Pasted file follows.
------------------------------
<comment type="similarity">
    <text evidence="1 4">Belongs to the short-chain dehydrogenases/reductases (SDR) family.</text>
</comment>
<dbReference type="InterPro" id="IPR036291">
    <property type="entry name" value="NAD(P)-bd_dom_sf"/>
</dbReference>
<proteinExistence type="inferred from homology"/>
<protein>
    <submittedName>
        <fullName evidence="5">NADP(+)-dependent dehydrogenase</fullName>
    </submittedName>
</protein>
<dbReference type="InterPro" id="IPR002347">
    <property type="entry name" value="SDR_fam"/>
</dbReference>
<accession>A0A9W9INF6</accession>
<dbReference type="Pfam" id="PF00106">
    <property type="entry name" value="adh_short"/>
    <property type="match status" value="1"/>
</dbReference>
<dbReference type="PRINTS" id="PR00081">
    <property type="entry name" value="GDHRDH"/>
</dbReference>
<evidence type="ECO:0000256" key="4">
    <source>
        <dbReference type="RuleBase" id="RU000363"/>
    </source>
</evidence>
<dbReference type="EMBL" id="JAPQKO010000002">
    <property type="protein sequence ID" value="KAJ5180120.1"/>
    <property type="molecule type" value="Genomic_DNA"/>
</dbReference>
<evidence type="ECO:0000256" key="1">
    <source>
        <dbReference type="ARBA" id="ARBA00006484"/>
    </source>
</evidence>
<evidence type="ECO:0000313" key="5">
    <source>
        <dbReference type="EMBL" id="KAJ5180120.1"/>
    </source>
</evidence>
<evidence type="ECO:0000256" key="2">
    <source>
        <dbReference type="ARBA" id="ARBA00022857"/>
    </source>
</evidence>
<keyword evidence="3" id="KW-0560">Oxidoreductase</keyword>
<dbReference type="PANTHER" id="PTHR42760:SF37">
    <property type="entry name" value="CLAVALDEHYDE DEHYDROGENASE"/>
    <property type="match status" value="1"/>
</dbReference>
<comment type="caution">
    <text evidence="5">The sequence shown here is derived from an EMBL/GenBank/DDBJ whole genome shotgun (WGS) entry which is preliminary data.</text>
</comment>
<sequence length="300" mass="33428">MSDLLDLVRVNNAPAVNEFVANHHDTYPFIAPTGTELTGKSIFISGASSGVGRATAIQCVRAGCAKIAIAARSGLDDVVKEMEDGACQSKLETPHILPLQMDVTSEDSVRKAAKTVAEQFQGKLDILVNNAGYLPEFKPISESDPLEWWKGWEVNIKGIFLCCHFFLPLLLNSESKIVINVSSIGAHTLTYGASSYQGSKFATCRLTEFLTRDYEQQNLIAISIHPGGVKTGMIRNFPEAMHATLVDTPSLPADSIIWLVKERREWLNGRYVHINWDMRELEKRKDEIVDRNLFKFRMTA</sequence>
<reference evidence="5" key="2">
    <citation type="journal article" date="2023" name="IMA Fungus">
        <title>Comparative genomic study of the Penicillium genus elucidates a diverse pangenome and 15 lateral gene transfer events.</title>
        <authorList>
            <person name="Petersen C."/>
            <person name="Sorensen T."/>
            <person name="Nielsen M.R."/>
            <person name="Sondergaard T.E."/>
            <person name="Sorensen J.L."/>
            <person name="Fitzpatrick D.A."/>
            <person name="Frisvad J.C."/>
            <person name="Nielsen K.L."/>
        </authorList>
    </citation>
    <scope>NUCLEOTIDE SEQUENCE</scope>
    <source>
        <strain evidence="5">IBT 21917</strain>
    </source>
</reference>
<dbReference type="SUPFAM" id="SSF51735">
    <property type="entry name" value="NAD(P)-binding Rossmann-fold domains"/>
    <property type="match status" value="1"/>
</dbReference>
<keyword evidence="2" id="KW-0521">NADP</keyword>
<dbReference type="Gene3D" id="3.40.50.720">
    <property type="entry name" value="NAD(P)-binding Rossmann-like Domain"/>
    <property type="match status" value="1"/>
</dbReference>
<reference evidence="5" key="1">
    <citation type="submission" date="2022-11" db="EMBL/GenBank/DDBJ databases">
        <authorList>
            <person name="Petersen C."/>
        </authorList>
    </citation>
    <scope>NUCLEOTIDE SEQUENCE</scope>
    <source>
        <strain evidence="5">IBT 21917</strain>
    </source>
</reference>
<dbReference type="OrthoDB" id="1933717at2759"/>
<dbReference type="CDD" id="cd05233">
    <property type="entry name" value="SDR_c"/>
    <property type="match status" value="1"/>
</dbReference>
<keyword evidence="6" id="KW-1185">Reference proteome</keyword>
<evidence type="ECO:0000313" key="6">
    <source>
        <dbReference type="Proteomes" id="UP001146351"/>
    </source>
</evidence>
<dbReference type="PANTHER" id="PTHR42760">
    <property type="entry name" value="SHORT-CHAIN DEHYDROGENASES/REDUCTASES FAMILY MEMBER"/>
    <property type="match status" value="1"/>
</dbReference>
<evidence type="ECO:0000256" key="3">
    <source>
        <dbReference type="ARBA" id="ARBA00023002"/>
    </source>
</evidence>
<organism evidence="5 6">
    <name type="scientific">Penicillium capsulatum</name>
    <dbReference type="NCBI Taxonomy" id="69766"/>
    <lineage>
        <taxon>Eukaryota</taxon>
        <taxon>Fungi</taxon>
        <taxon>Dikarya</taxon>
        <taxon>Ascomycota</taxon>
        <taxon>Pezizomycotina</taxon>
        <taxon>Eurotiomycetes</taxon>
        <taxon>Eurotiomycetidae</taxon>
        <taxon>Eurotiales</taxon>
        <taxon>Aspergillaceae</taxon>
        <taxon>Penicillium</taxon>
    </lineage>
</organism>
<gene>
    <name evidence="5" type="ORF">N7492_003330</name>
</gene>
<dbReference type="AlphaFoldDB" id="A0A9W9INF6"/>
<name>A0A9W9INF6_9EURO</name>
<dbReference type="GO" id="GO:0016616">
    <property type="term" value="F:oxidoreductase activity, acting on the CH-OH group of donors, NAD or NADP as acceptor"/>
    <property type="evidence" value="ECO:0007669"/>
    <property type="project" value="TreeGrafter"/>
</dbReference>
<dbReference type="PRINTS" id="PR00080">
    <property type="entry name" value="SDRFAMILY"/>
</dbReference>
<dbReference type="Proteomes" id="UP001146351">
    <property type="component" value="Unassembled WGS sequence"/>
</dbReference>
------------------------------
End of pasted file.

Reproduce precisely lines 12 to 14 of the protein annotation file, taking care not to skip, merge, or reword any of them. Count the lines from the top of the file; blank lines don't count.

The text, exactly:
</protein>
<dbReference type="InterPro" id="IPR002347">
    <property type="entry name" value="SDR_fam"/>